• kjoannerixon

Rose Daughter


Ah, so many people think this is McKinley's worst book--and maybe it has less mass appeal than, say, SUNSHINE, or THE BLUE SWORD--but honestly I think ROSE DAUGHTER is a masterpiece. I sometimes wonder if it's even possible to publish this kind of literary, conflict-less, messy and lyrical and contemplative work these days, and it gives me great joy to re-read this treasure from the past. Just the fact that it exists is a triumph.


Apart from the sheer pleasure of the story, if you are a writer who is interested in books that break all the rules, if you're studying examples of alternate ways of pacing, or 'conflict' or whatever, this book is one I would hold up as feminist, disabled, even in some ways anti-Western (for all it takes as its seed a French fairy tale). It will teach you a lot about how to write in those directions. If you've ever heard that Joanna Russ quote (was it Joanna Russ?) about how the traditional structure of a novel is patterned after the male orgasm and you've never been able to read anything with three-act structure since without quietly snickering at it in the back of your head, if you're exploring the ways the experience of a long, serious illness that persists and persists shapes our opinions on story pacing, this is your book.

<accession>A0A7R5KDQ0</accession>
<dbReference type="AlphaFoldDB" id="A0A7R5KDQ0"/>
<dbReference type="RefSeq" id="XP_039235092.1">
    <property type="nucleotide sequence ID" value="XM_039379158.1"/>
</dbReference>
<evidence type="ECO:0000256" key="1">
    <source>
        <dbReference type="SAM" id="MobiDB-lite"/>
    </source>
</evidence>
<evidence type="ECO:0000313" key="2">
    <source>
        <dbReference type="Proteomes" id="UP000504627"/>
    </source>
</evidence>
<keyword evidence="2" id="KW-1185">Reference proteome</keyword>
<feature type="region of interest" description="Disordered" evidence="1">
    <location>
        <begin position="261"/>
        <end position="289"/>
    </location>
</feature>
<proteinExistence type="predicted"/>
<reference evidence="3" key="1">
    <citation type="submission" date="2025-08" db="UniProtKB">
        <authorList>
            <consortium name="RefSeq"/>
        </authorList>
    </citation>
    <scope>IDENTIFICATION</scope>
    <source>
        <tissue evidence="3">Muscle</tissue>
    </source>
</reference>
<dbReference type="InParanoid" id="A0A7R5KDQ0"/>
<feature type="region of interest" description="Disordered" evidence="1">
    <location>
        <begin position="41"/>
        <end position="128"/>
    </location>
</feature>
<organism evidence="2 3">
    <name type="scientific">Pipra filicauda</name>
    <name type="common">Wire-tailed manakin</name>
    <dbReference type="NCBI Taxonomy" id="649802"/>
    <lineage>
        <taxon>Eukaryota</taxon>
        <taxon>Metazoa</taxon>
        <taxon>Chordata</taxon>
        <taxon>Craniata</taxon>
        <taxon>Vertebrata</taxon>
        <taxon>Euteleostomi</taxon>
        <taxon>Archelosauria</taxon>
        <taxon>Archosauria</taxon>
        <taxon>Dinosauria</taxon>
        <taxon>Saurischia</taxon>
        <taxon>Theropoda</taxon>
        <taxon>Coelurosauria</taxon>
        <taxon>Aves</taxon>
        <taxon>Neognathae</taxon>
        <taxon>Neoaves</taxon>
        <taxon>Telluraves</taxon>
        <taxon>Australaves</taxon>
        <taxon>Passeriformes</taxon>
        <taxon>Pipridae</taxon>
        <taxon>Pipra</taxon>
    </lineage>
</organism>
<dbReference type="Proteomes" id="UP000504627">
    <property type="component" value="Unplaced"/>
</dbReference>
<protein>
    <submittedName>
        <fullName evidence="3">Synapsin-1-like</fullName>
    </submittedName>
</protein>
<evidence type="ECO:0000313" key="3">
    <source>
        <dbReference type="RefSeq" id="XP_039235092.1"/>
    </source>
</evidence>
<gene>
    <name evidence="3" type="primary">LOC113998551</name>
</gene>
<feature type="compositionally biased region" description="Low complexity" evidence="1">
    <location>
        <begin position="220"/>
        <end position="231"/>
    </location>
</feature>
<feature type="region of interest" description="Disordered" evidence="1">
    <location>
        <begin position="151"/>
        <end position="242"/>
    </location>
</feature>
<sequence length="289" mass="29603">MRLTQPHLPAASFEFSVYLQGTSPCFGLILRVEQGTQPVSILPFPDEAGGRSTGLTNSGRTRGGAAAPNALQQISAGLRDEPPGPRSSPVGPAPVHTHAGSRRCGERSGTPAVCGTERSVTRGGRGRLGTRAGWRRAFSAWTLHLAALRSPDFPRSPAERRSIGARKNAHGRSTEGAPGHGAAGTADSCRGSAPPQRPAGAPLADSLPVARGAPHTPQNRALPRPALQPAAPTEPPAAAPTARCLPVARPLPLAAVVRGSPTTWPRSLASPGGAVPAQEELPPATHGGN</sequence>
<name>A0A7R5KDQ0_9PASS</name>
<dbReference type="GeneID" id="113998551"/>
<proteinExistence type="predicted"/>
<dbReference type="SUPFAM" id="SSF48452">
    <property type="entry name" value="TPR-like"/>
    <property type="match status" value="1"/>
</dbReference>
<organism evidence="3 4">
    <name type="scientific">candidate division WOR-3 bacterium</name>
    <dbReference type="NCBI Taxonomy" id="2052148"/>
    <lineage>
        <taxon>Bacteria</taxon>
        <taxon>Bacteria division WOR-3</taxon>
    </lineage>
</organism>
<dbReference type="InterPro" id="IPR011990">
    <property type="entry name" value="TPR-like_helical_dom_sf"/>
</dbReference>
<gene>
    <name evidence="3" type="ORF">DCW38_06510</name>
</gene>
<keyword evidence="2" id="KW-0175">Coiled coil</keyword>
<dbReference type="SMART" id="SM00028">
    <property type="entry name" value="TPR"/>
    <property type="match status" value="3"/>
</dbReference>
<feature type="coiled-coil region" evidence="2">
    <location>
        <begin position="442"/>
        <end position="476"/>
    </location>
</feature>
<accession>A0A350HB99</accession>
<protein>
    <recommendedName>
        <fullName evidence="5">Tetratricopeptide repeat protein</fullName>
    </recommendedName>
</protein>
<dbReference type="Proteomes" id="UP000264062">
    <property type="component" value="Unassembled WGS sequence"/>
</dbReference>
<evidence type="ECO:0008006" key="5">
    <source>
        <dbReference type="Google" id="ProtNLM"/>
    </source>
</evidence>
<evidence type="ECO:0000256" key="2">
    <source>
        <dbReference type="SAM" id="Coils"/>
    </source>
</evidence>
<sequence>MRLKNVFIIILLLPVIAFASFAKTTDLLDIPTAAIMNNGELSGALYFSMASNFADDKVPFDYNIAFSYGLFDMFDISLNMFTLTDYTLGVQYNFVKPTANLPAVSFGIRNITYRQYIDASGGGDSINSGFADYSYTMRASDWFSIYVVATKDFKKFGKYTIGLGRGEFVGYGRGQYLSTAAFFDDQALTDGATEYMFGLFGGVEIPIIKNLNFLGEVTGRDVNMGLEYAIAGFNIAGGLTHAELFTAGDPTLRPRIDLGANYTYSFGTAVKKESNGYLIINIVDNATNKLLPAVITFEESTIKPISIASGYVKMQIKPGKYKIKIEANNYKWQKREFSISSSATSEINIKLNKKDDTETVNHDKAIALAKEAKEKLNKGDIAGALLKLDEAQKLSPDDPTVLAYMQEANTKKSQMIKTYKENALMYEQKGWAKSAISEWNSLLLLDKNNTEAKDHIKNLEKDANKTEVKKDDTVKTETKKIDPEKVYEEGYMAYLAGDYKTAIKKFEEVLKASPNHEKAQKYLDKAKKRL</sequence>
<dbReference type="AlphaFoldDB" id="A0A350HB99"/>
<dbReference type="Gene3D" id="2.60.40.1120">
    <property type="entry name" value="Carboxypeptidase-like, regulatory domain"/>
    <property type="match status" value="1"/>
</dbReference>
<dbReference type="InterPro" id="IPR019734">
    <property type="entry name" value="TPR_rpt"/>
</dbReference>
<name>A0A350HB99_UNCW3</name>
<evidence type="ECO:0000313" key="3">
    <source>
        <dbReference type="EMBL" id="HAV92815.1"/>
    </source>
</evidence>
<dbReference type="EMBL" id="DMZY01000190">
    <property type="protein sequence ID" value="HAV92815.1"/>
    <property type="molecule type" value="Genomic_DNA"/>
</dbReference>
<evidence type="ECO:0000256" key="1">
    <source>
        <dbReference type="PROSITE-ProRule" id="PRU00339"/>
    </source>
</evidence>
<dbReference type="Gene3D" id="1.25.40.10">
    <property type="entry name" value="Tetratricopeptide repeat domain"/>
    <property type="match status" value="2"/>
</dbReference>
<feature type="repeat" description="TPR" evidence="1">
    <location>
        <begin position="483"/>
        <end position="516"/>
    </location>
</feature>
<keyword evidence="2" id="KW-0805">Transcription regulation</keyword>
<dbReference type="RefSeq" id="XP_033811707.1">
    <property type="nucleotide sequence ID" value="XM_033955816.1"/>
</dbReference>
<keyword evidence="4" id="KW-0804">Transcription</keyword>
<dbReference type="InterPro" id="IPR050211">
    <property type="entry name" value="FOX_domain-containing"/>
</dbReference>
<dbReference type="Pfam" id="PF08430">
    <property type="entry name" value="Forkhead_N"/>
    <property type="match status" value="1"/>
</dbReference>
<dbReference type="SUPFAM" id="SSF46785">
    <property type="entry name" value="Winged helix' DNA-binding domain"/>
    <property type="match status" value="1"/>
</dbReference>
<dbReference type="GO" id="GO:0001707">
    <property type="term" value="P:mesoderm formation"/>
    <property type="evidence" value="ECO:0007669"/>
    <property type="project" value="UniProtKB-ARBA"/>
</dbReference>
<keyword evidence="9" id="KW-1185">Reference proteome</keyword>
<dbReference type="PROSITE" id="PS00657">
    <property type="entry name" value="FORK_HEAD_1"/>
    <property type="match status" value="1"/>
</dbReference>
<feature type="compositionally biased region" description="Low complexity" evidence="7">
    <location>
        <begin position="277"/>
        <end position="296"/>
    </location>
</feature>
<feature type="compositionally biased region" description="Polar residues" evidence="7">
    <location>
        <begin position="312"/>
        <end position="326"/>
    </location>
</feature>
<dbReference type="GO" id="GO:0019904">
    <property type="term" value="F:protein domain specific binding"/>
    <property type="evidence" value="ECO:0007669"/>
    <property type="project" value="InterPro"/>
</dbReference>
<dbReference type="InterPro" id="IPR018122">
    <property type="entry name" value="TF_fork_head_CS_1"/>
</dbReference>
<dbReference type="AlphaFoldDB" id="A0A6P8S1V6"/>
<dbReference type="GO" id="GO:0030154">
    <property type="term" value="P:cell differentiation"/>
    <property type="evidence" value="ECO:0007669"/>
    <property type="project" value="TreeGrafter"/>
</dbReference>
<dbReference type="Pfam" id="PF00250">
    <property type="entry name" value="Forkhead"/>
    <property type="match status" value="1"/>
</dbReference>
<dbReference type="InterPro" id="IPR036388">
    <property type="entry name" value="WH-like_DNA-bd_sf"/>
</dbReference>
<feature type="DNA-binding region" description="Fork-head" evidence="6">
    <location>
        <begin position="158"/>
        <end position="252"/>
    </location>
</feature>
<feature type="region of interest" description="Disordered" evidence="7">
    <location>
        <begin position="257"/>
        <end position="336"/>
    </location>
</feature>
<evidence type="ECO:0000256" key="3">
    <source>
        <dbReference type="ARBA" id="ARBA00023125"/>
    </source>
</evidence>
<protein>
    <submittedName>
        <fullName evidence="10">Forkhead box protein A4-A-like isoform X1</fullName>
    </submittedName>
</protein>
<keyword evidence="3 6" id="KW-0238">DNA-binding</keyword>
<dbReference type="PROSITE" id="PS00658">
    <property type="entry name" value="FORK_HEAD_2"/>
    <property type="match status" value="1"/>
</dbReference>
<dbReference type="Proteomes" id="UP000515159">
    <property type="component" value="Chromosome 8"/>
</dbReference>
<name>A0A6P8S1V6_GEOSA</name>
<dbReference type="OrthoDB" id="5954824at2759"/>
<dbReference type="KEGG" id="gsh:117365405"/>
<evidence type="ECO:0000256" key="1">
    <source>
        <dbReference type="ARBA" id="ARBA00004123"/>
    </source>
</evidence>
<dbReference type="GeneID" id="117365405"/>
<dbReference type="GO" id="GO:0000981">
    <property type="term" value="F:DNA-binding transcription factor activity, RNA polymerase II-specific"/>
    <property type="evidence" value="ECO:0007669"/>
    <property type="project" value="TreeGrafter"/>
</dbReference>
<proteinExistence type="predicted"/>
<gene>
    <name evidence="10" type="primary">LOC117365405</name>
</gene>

(McKinley's work is full of people experiencing the fantasy equivalent of long, serious illnesses, of course, meaning, mostly, just actual serious illnesses but sometimes metaphorical ones--read THE HERO AND THE CROWN and try to imagine an Aerin not made weak and dizzy and half-blind by magical misadventure in her teens. Hell, read DEERSKIN. But in ROSE DAUGHTER she fully embraces that experience, inhabiting the chronically ill life: today my cosmic heroic struggle is that I will go out to the garden and prune the roses and see a hedgehog; tomorrow my magical life-saving struggle is that I will put compost on the roses and look into the woods. In the end, well, no spoilers, but persistence in the face of weariness is necessary and rewarded--something she passes on to the reader, deftly, for there is some weariness in this reading experience. And it is rewarded, if you persist.)


Anyway. Robin McKinley remains one of the greats, someone I think of as my literary ancestor. 5/5 stars for ROSE DAUGHTER.

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